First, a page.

Thursday, June 24, 2010

Sisi- still the queen of Austria

The royal legacy left in Austria is impressive- over 600 years of rule within one grand family, the Habsburgs. I've often thought I'd like to study European royalty but every time I get a glimpse of the complex and frighteningly intertwining family trees, I give up. But in Vienna there is no avoiding the presence of this royal family, even nearly a century after their empire fell at the end of WWI.

There are several "larger than life" figures among the rulers but none who image is as pervasive as Empress Elizabeth, known as "Sisi." The young emperor Franz Josef bailed out on his arranged marriage to Sisi's sister when he fell in love with her at first sight. She was married at age 16 and was known for her great beauty. She had a 20-inch waist, even after bearing several children, and obsessed about dieting and exercise. She was way ahead of her time in her daily regimen of exercise, keeping fitness equipment in her private suite. Her other great feature was her hair, which she kept at ankle-length. Washing it was an ordeal, requiring multiple servants and nearly a whole day. Her vanity was such that she refused to be painted or photographed after she turned 30.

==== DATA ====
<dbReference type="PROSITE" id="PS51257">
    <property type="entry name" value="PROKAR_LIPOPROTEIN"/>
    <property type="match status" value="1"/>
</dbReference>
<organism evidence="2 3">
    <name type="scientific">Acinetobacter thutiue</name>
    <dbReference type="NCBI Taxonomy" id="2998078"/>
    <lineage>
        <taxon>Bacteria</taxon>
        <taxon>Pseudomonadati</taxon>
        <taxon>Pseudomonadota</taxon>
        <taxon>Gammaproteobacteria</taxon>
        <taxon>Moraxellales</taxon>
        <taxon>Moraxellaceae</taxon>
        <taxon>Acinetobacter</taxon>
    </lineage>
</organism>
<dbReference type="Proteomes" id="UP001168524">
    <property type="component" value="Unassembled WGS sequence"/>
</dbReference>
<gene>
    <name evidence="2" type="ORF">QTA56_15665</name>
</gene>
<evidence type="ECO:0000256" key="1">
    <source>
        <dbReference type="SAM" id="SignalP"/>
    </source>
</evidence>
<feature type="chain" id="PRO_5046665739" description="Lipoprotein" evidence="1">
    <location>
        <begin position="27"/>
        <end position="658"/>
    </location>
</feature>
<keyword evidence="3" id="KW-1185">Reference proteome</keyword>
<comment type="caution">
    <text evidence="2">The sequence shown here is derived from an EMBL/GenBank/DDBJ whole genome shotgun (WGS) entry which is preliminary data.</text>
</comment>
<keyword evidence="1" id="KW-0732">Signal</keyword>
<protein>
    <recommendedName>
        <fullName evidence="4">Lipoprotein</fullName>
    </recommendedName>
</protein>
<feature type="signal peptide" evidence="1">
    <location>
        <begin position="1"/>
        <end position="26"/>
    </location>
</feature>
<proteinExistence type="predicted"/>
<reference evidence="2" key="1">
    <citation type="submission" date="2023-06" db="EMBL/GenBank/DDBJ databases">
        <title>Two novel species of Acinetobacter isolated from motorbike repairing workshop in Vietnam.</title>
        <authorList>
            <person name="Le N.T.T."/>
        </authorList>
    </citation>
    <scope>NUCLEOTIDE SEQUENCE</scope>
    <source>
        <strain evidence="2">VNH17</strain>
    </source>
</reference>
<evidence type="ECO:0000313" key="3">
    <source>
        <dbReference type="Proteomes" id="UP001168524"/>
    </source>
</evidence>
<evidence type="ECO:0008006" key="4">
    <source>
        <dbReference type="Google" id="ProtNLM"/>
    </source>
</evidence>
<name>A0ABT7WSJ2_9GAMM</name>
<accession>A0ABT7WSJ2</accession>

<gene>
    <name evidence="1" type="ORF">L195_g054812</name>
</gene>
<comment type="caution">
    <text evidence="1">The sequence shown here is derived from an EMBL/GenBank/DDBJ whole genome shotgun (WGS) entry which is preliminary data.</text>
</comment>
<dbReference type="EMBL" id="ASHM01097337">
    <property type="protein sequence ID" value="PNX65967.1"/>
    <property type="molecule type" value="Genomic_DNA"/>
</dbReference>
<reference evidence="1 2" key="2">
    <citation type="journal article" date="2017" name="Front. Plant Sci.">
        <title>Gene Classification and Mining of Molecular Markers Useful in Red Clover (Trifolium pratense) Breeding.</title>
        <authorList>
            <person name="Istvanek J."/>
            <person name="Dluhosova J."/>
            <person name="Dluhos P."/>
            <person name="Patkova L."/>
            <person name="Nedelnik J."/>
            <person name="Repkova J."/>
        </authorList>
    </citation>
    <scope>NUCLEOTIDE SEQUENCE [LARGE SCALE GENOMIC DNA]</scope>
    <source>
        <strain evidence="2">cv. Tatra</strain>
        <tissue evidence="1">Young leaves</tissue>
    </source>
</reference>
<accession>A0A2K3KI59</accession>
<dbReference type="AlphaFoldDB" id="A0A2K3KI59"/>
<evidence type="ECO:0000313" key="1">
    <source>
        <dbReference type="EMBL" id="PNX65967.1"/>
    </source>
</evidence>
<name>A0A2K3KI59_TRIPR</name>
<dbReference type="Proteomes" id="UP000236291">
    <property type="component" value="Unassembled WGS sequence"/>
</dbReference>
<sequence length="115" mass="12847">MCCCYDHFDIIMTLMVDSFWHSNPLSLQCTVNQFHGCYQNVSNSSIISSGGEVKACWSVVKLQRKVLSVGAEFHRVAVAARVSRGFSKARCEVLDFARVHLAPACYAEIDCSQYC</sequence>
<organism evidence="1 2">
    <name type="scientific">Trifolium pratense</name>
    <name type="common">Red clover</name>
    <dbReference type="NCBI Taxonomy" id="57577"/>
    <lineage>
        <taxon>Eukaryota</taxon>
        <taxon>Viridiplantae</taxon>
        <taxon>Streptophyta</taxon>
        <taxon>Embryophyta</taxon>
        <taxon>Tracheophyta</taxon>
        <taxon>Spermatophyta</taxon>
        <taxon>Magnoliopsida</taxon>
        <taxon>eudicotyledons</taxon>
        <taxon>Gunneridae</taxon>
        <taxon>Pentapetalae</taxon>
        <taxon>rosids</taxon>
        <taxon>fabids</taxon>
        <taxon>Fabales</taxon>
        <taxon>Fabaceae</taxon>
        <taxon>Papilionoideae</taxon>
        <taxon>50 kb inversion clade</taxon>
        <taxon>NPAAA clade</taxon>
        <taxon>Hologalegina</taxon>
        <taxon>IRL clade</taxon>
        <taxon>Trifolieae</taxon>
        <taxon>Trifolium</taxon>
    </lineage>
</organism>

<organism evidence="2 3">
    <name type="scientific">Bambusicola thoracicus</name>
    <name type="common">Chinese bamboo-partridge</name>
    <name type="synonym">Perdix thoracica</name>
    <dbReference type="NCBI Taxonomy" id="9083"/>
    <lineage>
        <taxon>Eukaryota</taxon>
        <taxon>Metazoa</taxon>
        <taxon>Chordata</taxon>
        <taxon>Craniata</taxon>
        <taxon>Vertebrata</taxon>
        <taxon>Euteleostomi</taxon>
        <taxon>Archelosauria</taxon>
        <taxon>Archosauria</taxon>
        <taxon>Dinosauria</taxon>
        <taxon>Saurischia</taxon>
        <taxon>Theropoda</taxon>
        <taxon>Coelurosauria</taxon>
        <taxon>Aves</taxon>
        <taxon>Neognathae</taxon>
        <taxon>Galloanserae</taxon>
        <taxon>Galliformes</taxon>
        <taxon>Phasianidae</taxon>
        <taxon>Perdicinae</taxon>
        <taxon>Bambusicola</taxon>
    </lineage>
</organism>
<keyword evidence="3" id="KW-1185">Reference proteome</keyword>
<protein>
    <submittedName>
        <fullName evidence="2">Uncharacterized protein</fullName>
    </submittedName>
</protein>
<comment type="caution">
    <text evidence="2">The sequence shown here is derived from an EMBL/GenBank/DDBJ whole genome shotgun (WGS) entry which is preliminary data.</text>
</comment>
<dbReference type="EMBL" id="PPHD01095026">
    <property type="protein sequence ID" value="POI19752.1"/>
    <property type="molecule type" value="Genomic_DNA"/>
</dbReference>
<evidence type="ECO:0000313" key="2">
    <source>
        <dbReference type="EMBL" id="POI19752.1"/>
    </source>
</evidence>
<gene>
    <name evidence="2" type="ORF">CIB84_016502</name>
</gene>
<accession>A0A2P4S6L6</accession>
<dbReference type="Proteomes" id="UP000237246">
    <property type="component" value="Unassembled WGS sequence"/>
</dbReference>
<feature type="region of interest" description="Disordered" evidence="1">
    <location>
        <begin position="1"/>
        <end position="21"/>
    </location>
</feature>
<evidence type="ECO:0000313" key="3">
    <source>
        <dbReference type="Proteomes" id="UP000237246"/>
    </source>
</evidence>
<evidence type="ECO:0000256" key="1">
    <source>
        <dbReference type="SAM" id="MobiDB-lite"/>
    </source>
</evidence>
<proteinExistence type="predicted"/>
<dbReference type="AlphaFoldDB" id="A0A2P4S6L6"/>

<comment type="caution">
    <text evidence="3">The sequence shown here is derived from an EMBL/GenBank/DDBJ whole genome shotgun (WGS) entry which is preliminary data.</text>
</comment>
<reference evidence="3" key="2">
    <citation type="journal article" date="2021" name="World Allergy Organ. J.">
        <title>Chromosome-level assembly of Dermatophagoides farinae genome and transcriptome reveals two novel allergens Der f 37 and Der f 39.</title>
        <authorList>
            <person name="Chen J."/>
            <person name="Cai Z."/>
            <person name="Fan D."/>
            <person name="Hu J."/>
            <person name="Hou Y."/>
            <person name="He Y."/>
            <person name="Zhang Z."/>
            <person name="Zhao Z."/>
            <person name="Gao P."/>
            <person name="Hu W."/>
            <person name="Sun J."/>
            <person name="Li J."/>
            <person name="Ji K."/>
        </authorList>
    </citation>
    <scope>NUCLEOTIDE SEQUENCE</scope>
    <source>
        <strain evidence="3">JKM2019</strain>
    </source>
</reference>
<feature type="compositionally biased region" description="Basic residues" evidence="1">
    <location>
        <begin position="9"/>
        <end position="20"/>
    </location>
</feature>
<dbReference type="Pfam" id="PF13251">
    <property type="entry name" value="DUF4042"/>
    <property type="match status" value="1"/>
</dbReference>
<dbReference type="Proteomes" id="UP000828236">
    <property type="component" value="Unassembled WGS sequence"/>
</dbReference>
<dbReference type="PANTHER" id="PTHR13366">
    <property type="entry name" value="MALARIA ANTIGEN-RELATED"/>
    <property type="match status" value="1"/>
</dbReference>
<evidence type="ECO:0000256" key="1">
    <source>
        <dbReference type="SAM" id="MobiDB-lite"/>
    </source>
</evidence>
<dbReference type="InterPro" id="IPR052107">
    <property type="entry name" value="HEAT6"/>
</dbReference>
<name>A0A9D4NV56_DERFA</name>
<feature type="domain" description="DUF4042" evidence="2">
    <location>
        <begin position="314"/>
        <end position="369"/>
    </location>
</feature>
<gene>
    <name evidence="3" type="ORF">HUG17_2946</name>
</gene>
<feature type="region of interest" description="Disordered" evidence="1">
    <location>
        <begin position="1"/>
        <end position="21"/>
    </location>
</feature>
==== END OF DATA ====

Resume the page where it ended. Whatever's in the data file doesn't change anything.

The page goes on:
But she was reclusive and moody from the beginning, avoiding royal court life and spending as little time in Vienna as possible. She was a poet and a romantic. Her husband was utterly devoted to her and indulged her wishes, though they were not popular with his family. Her first daughter died at the age of 2 and the Crown Prince died in a scandalous apparent suicide at the age of 30. She became even more reclusive. Sisi also met a tragic end, assassinated by an anarchist while traveling. After her death, she became more popular than she had been in life and now the legends and myths surrounding the beautiful empress are hard to separate from the truth.

You can read more about her and see her beauty for yourself here:

Friday, June 11, 2010

Judging a city by its dessert!